As stated earlier, a person with Meckel's diverticulum has a 4 to 6 percent lifetime risk of developing a complication.10 The major complications are hemorrhage, obstruction, intussusception, diverticulitis and perforation.1,4,10,11,17 Bleeding is the most common complication occurring in children, and it typically presents as hematochezia.2 The hemorrhage is a result of heterotopic gastric mucosa leading to ulceration.3,11 Most adults present with obstruction, diverticulitis or both.3,11,14,21 Obstruction is often caused by fibrous bands attached to the diverticulum, as seen in the illustrative case.
This illustrative case demonstrates a rare phenomenon of axial torsion of the diverticulum, resulting in a compromised blood supply and gangrene. This condition could be considered a severe form of diverticulitis.32–34 Less frequently, fistulas can form in the presence of perforation, especially in association with Crohn's disease.3,35 However, there is not an increased incidence of Meckel's diverticulum in patients with Crohn's disease.3,35 A Meckel's diverticulum can also be part of the contents of a Littre's or diverticular hernia.3,7,16
1. Mackey WC, Dineen P. A fifty-year experience with Meckel's diverticulum. Surg Gynecol Obstet. 1983;156:56–64.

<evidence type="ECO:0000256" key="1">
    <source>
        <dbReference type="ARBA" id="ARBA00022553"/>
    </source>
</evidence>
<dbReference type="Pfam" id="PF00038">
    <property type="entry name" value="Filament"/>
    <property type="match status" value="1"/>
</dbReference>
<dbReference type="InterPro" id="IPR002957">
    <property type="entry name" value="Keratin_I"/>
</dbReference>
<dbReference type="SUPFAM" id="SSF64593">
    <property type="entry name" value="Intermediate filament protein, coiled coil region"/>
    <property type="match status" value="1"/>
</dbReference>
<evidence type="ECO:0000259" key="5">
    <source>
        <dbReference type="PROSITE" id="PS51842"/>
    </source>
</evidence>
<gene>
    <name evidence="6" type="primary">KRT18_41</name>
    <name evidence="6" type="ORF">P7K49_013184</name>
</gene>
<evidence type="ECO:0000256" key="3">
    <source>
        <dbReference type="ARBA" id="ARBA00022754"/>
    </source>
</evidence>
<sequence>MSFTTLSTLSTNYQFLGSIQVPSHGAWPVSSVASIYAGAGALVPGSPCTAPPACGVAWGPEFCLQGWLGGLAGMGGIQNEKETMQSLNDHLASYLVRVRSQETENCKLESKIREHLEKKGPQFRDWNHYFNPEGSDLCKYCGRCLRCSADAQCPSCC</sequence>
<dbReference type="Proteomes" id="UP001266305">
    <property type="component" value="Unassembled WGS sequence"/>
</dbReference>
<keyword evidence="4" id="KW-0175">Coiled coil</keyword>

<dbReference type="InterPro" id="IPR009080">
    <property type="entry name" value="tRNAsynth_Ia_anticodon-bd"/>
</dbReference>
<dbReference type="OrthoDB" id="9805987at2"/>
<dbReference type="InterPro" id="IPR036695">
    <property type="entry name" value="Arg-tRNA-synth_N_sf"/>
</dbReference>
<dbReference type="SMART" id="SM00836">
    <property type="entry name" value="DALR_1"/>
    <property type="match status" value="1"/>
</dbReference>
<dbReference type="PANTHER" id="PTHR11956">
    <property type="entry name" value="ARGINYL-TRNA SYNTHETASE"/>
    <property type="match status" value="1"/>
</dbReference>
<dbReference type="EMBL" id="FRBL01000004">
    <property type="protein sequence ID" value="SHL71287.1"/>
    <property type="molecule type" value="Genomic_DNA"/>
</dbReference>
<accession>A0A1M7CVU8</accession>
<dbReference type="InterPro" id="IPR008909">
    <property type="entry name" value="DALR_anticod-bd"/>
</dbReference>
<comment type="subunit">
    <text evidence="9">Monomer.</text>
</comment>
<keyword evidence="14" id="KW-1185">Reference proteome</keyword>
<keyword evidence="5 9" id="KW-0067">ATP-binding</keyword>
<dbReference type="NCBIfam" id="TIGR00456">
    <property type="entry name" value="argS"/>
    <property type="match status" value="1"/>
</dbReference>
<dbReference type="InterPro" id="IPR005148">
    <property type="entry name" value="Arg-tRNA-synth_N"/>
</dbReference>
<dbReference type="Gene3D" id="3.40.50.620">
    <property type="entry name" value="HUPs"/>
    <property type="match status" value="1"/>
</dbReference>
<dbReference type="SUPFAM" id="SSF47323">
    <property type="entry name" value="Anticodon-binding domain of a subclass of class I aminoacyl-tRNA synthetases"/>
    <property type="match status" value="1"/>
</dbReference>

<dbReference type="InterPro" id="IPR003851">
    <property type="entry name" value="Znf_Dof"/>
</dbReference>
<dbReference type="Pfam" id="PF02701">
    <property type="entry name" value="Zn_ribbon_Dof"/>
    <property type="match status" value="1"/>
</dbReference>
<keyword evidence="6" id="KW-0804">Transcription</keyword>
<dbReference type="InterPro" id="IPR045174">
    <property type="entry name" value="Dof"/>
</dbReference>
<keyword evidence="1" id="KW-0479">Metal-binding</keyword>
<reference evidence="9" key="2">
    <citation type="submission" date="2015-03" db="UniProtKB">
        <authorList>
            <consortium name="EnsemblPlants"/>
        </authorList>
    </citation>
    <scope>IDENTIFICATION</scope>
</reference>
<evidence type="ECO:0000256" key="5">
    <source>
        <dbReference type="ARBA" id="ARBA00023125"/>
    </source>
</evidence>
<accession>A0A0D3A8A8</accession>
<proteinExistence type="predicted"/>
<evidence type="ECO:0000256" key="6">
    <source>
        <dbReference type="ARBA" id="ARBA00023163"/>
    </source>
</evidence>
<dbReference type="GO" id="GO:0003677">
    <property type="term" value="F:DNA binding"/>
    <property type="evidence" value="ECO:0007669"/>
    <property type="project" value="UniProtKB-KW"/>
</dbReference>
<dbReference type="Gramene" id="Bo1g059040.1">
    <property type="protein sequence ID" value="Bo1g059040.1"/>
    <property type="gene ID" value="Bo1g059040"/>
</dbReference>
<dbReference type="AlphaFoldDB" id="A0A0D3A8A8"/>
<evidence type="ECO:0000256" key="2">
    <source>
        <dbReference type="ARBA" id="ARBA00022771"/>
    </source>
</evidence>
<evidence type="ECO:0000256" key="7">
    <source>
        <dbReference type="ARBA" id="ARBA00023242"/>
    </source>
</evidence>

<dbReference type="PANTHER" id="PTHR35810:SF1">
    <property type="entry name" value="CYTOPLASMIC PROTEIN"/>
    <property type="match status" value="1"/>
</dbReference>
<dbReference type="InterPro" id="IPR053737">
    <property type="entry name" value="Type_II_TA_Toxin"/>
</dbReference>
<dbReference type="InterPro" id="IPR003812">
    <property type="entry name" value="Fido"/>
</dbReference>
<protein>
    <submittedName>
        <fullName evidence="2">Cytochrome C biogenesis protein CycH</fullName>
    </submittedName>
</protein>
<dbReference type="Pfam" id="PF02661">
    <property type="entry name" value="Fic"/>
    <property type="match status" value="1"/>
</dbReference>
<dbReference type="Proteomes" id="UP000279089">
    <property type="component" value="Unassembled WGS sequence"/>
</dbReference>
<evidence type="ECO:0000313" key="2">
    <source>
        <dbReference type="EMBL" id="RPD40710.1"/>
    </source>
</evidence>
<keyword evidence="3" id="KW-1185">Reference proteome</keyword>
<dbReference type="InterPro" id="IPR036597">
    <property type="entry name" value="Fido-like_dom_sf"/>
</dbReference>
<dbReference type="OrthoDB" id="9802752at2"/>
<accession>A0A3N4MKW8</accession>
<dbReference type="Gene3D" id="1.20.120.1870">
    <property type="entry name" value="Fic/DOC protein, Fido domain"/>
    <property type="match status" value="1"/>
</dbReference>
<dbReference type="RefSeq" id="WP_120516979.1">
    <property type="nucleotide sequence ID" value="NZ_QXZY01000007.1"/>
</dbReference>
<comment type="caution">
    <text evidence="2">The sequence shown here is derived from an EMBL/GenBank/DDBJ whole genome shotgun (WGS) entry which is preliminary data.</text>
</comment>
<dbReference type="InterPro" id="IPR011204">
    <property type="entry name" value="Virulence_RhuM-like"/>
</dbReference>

2. Turgeon DK, Barnett JL. Meckel's diverticulum. Am J Gastroenterol. 1990;85:777–81.
3. DiGiacomo JC, Cottone FJ. Surgical treatment of Meckel's diverticulum. South Med J. 1993;86:671–5.
4. Leijonmarck CE, Bonman-Sandelin K, Frisell J, Raf L. Meckel's diverticulum in the adult. Br J Surg. 1986;73:146–9.
5. Ludtke FE, Mende V, Kohler H, Lepsien G. Incidence and frequency of complications and management of Meckel's diverticulum. Surg Gynecol Obstet. 1989;169:537–42.
6. Harkins H. Intussusception due to invaginated Meckel's diverticulum. Ann Surg. 1933;98:1070–95.
7. Williams RS. Management of Meckel's diverticulum. Br J Surg. 1981;68:477–80.
8. Michas CA, Cohen SE, Wolfman EF Jr. Meckel's diverticulum: should it be excised incidentally at operation? Am J Surg. 1975;129:682–5.
9. Arnold JF, Pellicane JV. Meckel's diverticulum: a ten-year experience. Am Surg. 1997;63:354–5.
10. Cullen JJ, Kelly KA, Moir CR, Hodge DO, Zinsmeister AR, Melton LJ 3d. Surgical management of Meckel's diverticulum. An epidemiologic, population-based study. Ann Surg. 1994;220:564–9.
11. Meckel JF. Handbuch der pathologischen anatomie. Vol 1. Leipzig, Germany: Reclam, 1812.
12. Moses WR. Meckel's diverticulum: a report of two unusual cases. N Engl J Med. 1947;237:118–22.
13. Soltero MJ, Bill AH. The natural history of Meckel's diverticulum and its relation to incidental removal. Am J Surg. 1976;32:168–73.